Posted By Industry Perspectives On March 10, 2011 @ 8:30 am In Industry Perspectives | 1 Comment
Richard Dolewski is Chief Technology Officer and Vice President of Business Continuity Services for WTS. Richard is a certified systems integration specialist and disaster recovery planner and is recognized as an expert in business continuity for IBM iSeries and i5 environments .
If you’re over 30, you know that regular medical check-ups are key to staying healthy and to early detection of any serious medical conditions. If you’re in IT, you know that having a fully tested Disaster Recovery Plan in place is vital to the health of your business. Just as a health checkup can indicate whether your body is operating at full capacity, your Disaster Recovery Plan needs a regular review to make sure you are fully prepared for any disaster that may occur.
Has your Disaster Recovery Plan had a recent checkup? How often should IT perform a health check on a DR Plan? To ensure business continuity, it should be a minimum of twice a year, and more if major infrastructure changes occur. Many companies build their DR Plan, perhaps test it annually, and store it on a shelf or somewhere out in the network. And most companies get caught off-guard when disaster strikes because simple routine plan maintenance was not performed. Rather than developing pro-active solutions for such an event, most IT departments prioritize other corporate deliverables and never get around to planning for emergencies. Just like untreated medical conditions, unplanned disaster scenarios can be lethal to your company’s health.
The first question always asked after the smoke clears is “how could the disaster have been avoided?” The second is “how could we have been more prepared?” The answers are simple. If you had kept your Disaster Recovery Plan tested and up-to-date, things would have turned out better and IT disaster could have been averted. It really is that simple.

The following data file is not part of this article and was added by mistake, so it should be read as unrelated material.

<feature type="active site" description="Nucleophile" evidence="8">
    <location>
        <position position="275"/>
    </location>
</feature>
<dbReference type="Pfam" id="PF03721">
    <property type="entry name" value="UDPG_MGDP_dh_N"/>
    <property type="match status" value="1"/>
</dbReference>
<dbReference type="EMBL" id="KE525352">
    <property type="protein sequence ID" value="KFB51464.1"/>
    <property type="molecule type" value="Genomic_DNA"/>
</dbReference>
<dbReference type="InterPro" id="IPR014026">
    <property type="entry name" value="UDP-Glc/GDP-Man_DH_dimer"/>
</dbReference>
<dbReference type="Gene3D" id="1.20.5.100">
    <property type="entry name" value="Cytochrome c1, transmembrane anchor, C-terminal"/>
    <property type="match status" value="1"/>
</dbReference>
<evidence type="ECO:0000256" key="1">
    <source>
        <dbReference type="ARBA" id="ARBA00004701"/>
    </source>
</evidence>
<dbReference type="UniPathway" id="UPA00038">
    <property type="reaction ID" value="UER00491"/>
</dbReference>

If you’re looking for a diagnostic test for that DR Plan check-up, here are some practical suggestions to get you started:
Keep your plan current: The plan was accurate the day it was written, so every change that’s happened — from a new employee to new hardware or software — makes your plan that much less effective. Be sure to update your current plan with any recent changes.
Book a test date: Testing your plan is critical to implementing your recovery. Even if your DR plan is updated but not exercised regularly, it will be forgotten. Key stakeholders need to be comfortable accessing, referencing and executing the details of the plan. Testing allows staff to be familiar with the document, thus making your primary stakeholders comfortable with following the plan in a non-crisis setting.
Basic routine exercises. You should perform some practical exercises and Q&A’s to ensure your DR plans will be fully operational when you need them. Perform a call tree exercise to make sure it’s in working order. Are the phone numbers current? Are the people still with you? How do you access your offsite data? Are the stated Recovery Point and Recovery Time objectives still valid? Who is the DR plan co-coordinator? Are they still with you?